This holiday weekend was created nearly 150 years ago to honor fallen military men and women in a ritual of remembrance. Certainly a rendition of “Taps” will ring out on many a cemetery and television newscast this weekend across the country. For most Americans, this three day weekend is the unofficial beginning of summer and an excuse to leave town to camp, congregate and party. A quarter century ago on this very weekend, I moved into the home where I still live. Do you have any idea how much clutter you can collect in twenty-five years? It is also the anniversary of my grandfather’s death. He was a vet of World War I. As much as I appreciate the sacrifices of soldiers, I have yet to visit a cemetery on Memorial Day.
Instead, I signed up for the escape town adventure for many years. One of my high school buddies discovered and organized a retreat at an old, run down resort on Camano Island. They had cabins without running water, a wood stove and what once was a bed mattress. It was camping with a roof. But, it was right on the shores of Puget Sound. We’ll call the accommodations rustic. Some of the cabins had bit the dust completely and trees had sprouted above the rafters. The owners were so old they may have been involved in the Civil War which is where this holiday originated. Only an hour and a half from home, it was a million miles from life’s troubles.
A whole group of old high school buddies converged. By then, most of us had mates and only one had a baby. The booze and bull crap flowed freely and our spouses mostly shook their heads. We dug clams and got sunburned and caroused. The women folk bonded and made chowder with the clams we dug. This became an annual reunion until Grandma Cama passed on to the other side and the place shut down. A new destination was needed.
Fort Worden State Park in Port Townsend was built to protect the Puget Sound from nautical invasion dating back to the 1890’s. In 1955, it became a state park here in Washington. The officer quarters had running water and other creature comforts, so this option created multiple new opportunities for a group of old high school buddies to celebrate each Memorial Day weekend. Six bedroom brick houses were shared by multiple families. Our group required two and sometimes three houses. Each was over packed. The little kids turned closets into camps. The child population by now had mushroomed and they far out numbered adults. Co-ed, all aged softball games, basketball, tennis, beach combing, biking, and general mayhem was the daily agenda. This was a perfect recipe for bruises, scrapes, cracked ribs and sore muscles a bunch of aging men looked forward to sharing each year. Beer seemed to be the most common medicinal remedy. We squeezed music in with everything we did. The annual gathering disintegrated when an overbearing outsider tried to take charge. It was easier to disband the event than blatantly banish the intruder.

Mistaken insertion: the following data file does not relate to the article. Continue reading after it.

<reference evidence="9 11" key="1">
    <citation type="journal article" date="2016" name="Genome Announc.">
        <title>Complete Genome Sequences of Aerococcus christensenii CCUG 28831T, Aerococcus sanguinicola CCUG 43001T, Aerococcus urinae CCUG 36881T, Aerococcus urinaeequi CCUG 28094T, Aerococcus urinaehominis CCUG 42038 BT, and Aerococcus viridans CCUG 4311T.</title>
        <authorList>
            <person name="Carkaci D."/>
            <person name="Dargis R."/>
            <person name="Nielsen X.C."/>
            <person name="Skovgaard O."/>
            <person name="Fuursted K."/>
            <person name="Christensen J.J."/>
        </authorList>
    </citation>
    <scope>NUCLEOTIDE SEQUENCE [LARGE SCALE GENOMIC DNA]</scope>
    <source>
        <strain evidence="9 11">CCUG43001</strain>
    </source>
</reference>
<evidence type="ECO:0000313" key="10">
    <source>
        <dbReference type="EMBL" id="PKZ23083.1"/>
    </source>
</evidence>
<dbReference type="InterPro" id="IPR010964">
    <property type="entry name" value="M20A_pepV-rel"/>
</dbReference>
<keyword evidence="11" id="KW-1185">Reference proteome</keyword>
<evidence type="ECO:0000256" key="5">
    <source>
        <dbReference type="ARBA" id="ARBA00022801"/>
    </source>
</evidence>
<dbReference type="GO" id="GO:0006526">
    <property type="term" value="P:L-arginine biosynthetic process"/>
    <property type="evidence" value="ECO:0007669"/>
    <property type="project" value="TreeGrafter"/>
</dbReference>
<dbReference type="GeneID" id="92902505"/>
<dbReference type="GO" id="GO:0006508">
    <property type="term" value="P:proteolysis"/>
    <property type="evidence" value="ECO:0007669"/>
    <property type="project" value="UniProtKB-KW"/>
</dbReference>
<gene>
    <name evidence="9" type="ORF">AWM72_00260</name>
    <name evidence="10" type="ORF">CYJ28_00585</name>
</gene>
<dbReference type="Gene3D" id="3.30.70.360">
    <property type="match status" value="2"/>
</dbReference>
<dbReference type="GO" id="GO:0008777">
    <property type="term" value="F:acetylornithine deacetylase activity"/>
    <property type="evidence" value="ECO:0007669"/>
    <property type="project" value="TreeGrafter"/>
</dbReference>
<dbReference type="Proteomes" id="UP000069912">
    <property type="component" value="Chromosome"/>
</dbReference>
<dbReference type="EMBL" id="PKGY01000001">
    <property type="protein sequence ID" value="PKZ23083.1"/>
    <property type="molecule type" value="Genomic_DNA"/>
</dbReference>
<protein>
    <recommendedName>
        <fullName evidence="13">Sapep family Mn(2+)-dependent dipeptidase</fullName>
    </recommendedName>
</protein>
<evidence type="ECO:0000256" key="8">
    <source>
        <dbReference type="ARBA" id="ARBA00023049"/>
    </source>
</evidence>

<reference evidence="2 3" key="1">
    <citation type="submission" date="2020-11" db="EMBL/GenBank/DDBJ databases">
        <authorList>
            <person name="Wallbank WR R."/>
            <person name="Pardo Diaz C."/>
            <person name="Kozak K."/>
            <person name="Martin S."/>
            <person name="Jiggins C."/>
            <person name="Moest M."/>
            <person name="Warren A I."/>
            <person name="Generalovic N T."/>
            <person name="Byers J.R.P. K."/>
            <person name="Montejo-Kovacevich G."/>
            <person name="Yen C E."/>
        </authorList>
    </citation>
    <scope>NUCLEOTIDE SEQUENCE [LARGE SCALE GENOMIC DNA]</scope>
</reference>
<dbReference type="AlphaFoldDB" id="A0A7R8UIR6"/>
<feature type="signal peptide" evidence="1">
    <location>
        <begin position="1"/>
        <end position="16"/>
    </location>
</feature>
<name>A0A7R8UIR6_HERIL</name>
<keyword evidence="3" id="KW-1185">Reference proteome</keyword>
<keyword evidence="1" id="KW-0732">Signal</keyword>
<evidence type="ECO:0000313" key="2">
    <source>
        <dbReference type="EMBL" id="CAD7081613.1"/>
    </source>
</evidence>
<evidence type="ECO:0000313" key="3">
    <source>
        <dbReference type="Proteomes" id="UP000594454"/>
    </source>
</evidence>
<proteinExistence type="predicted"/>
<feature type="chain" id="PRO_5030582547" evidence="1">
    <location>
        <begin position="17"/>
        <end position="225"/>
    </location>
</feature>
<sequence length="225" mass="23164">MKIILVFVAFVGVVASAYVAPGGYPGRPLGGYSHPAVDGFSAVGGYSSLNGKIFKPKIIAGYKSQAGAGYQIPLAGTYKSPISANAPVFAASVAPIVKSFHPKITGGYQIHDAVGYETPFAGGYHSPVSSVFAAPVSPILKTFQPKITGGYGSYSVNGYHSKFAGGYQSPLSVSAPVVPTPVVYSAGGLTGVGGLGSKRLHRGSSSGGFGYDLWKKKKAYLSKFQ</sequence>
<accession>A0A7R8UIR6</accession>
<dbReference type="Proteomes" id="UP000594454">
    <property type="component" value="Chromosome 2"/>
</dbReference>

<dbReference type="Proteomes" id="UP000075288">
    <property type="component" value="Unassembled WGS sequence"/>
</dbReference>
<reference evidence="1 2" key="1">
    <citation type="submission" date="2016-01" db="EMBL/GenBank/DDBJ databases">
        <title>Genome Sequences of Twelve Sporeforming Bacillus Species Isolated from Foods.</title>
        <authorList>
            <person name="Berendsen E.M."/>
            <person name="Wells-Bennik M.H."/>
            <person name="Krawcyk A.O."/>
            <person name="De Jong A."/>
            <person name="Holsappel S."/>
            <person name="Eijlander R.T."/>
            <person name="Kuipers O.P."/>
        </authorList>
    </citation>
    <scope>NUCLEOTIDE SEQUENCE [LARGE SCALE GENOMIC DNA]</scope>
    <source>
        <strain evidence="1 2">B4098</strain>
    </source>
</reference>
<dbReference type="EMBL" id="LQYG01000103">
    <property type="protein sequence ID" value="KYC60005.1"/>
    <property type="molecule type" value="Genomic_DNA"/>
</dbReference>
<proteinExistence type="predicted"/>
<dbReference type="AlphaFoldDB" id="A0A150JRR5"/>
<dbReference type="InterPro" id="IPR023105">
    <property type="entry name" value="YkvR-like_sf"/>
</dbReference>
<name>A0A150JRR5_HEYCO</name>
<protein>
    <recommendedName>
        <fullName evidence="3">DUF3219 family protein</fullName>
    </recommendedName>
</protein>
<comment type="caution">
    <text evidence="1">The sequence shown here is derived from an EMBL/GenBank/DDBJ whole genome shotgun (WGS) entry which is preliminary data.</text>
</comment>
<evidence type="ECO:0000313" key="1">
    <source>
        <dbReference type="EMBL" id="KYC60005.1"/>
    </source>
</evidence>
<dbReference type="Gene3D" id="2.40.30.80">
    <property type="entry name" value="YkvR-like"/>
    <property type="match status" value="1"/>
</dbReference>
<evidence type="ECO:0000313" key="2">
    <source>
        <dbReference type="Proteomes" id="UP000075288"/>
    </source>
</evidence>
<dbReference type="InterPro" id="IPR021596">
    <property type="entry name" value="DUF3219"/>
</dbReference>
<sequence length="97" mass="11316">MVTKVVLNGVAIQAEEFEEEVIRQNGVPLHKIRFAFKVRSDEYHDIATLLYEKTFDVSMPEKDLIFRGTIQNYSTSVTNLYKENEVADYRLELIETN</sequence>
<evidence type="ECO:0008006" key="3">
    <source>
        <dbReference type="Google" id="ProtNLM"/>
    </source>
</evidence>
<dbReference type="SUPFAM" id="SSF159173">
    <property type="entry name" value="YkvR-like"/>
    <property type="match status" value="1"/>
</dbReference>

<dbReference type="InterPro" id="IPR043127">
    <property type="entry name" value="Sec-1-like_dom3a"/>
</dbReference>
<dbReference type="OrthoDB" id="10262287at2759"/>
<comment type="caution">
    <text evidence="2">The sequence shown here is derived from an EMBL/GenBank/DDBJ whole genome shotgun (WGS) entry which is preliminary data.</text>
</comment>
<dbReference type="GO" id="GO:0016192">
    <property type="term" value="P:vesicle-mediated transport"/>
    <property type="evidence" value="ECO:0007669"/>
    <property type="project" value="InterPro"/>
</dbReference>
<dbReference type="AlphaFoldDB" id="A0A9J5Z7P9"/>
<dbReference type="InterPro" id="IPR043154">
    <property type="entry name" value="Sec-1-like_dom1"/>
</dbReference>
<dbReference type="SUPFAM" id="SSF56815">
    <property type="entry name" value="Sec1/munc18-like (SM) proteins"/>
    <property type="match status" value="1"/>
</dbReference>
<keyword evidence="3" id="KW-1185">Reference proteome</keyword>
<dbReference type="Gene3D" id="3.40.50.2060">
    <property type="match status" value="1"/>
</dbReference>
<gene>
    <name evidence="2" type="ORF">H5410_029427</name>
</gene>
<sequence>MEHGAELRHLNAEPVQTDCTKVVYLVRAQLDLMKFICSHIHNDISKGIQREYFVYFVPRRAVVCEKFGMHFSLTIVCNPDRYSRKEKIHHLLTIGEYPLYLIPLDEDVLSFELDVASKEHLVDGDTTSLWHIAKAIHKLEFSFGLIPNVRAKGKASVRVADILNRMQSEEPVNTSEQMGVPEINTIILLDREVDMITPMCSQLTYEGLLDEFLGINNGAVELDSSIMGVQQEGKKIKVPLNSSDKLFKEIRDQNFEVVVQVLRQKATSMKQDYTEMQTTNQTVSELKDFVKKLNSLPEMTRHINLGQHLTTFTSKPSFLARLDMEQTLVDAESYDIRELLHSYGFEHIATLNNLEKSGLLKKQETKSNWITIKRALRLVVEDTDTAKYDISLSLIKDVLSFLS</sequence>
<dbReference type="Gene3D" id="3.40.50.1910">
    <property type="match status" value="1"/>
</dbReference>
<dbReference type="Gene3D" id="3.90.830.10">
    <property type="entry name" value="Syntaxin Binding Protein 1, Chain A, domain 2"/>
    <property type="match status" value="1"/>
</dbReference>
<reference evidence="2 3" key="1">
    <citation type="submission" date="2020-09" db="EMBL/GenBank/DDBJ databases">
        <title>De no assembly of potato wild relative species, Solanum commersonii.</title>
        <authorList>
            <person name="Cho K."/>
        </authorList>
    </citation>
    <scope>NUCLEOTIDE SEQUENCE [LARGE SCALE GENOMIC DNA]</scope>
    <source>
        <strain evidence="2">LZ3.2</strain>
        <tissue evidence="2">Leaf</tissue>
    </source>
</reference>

Just like every other holiday in America, this one has evolved and the original purpose seems to have been replaced with another. I am unable to think of one holiday that is celebrated by the majority for its initial intent. As we humans age, the cranial computer continuously fills the memory banks. Sometimes we lose focus of our own original purpose. Young people wonder why their elders have stories they repeat about things that happened to them double digit years ago. We do it because it was and is still part of who we are now. And gosh darn it, you little whippersnappers, there are lessons you can learn from every one of them!
Tip of the hat to all soldiers, past and present, who helped make our world a little safer.